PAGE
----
Why should you read this? Are you interested in reducing your USB gadget charging time by up to SIX TIMES? Do you want to fast-charge your phone or tablet as never before?
For some time now the subject of USB power supplies has been in the back of my mind.
How many times do you hear "this is taking AGES to charge"? How many people wonder about their tablet chargers or the leads? Why do some chargers and leads work well and others not?
Well, it’s simple enough really – the more current you put into a device (within limits) the faster it charges – but what’s the bottleneck? Why do car chargers sometimes take ages where a plug in the wall charger might do better?
To start with – the original specification for USB meant that chargers need deliver no more than 500ma (half an amp) and that’s pretty useless for modern tablets with their large batteries. So, there are endless chargers out there which deliver 500ma or much LESS. But unless stated, how are you supposed to know – and in any case, it could be that they’re just not putting enough VOLTAGE out (the specification is 5v but there are tolerances – the cheaper the charger the further off mark it could be – at one end that is dangerous – at the other end you just get less charge).
Then there are the LEADS – some modern leads look pretty (flat coloured ribbon) – but thin leads can mean lost voltage along the length. I’ve seen some leads so thin there is NO chance of them delivering high current.
There is ONE way to test this – simply look to see how much CURRENT is being delivered – then you can check all combinations of your LEADs and your CHARGERS to see what’s best for your phone.
And how do you do that?
If you don’t want to do any messing with meters and razors – simply go to the section called TESTING – you may still learn a lot – I did! But there’s nothing really like first hand experience and results are so variable you really do need to do some testing yourself – but read to the end – HELP IS AT HAND… I’ve already placed my order!
Take a SHORT extension lead which has a full size MALE USB at one end and a full size FEMALE USB at the other (and if it isn’t short, MAKE it short but only if you know what you are doing). The chances are if you open up a USB extension lead with a razor (be careful and only do this when it’s NOT connected) you should see 4 wires inside – red, black, green and white. The latter two are data, the black is ground and the red is 5v. CUT the RED wire – and simply stick a multimeter in the path – set to high DC current.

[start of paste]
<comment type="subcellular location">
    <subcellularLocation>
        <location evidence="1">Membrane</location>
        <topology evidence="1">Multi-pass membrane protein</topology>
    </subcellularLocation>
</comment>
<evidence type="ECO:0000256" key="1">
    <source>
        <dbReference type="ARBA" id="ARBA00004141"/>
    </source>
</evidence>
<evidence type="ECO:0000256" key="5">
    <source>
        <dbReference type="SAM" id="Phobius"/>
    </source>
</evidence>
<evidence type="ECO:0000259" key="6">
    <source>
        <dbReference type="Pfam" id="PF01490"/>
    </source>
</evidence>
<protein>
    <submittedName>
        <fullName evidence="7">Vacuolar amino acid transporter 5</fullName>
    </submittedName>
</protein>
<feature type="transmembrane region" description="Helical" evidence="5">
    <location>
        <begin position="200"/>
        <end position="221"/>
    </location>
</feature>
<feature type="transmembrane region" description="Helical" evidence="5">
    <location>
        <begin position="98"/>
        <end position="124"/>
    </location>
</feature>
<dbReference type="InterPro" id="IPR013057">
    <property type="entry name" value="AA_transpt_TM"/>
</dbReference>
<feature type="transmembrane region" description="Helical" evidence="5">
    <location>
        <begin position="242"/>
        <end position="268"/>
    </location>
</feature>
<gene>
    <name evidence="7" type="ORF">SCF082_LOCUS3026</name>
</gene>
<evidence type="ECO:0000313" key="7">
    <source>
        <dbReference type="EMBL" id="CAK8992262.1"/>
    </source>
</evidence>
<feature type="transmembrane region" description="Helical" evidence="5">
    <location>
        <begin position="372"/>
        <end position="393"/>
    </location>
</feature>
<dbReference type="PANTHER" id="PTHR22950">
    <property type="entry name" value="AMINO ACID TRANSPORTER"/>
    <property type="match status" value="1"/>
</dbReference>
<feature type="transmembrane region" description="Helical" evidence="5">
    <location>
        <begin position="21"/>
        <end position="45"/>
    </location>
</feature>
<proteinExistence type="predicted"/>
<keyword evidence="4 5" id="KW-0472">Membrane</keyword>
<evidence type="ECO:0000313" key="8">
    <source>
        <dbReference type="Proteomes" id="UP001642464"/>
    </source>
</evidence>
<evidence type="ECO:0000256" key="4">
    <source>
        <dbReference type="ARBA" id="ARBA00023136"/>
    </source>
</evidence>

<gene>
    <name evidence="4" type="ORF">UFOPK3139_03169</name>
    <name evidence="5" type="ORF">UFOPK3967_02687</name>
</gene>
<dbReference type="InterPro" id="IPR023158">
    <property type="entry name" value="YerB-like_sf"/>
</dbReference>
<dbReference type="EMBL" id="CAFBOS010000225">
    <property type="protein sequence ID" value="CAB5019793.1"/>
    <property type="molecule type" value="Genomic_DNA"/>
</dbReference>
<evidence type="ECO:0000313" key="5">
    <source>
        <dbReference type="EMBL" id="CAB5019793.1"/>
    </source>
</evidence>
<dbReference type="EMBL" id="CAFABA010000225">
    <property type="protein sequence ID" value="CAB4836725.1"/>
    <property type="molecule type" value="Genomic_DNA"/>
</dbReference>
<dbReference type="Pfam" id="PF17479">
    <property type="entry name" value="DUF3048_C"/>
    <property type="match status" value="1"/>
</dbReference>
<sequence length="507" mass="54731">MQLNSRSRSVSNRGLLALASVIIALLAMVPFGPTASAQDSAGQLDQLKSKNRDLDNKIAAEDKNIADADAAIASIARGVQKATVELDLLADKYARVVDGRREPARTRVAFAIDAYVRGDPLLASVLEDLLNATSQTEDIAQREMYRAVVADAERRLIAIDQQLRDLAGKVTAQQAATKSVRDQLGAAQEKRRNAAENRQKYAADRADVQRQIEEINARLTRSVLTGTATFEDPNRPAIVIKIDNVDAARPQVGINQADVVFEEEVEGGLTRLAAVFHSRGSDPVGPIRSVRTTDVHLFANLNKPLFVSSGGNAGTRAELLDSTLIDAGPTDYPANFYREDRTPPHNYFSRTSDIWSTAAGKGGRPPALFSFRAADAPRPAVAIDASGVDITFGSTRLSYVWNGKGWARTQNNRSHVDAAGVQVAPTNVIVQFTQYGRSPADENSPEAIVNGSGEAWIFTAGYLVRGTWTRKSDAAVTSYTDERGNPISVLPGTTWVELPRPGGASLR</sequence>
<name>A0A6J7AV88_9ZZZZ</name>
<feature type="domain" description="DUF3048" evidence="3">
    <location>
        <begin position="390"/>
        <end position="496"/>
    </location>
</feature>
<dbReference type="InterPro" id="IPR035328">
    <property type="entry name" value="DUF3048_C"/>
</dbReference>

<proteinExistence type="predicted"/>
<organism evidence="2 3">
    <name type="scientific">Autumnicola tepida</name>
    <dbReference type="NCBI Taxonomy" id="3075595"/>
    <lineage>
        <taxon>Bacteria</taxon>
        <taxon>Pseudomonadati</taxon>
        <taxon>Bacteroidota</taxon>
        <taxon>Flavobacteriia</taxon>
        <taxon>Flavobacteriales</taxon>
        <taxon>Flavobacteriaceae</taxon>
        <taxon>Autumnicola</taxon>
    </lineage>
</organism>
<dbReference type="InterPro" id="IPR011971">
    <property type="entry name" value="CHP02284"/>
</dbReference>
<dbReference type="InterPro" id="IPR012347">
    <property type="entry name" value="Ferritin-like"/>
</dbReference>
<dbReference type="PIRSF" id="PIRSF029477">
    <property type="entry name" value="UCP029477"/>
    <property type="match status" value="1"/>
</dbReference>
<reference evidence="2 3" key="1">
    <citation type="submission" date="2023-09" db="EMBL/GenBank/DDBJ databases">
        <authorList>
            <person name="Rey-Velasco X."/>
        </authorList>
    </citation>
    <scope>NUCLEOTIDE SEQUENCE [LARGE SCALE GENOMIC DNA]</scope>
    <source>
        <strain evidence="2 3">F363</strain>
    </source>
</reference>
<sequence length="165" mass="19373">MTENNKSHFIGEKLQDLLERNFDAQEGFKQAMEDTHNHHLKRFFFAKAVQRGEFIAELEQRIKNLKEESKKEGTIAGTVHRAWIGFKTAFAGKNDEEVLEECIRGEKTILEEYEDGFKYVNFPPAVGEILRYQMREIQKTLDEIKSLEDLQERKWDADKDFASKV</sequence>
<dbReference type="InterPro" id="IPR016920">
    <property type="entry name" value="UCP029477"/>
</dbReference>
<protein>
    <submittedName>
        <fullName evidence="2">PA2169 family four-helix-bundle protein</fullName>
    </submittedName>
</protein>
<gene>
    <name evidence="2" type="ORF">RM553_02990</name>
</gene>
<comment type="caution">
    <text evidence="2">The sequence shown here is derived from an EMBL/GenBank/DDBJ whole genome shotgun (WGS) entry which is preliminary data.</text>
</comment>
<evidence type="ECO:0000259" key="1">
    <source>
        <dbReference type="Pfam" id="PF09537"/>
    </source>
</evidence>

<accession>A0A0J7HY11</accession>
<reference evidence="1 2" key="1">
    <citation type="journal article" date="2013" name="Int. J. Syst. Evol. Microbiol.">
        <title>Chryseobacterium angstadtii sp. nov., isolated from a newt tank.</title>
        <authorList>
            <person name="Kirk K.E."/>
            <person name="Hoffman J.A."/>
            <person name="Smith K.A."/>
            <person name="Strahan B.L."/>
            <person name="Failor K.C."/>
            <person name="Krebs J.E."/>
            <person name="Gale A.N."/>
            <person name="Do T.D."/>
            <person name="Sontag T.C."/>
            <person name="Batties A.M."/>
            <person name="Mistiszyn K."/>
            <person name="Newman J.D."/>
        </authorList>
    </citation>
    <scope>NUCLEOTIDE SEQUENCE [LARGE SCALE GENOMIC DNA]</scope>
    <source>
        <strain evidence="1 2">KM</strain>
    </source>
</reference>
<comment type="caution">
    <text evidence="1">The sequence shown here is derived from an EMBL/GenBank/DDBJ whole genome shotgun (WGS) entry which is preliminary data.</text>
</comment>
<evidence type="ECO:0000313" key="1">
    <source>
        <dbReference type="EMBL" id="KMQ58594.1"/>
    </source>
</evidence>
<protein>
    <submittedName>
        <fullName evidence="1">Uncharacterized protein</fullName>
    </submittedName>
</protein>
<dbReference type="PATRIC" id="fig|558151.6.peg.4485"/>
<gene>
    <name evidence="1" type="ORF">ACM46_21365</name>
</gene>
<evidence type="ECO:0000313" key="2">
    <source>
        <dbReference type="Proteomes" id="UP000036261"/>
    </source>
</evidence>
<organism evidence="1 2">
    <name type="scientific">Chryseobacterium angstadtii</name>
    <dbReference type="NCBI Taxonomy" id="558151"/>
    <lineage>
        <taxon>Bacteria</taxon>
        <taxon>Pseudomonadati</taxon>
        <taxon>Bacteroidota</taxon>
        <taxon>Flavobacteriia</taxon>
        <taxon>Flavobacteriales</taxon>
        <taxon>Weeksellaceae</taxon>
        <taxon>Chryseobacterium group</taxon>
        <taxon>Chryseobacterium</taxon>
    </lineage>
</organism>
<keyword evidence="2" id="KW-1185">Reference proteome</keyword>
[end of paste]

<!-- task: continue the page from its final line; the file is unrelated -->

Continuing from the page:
I did this work for my own needs but you might as well reap the benefit!
To start the ball rolling simply take a short USB extension (see the image to the left- note both MALE and FEMALE connectors) and a razor. It is VITAL that this lead is short, say no more than 250mm or so. You don’t want this lead contributing to the problem!!
CAREFULLY cut the lead along it’s length for around 75mm or so, somewhere near the middle – not important where. The idea is to remove the plastic – WITHOUT cutting the leads inside – if you mess them up – bin the lead – get another – start again.
You MAY find a braid inside – or just 4 wires. If the former, fiddle with it until you can get to the wires inside. If you end up breaking the odd strand of the BRAID, it doesn’t really matter but do as little damage as you can. Just make sure you don’t break or damage the 4 wires (red, black, green, white) inside. If the wires are not coloured as stated – BIN it and get another – no point in taking chances – these are dirt cheap on Ebay.
So to recap – what we’re doing is BREAKING the +5v lead so we can insert a meter in series with it – and test how much current is flowing with different combinations of leads and chargers.
At this point you’re ready to go. Put the two meter leads into the choc block and make sure you set your meter on AMPS and not milliamps! Mine here is set to 20amps – NO WAY any charger is giving that much out so I’m safe. I can’t advise further here as all meters are different – typically you might have a COMMON connector then one marked AMPS but you’ll need to figure that out.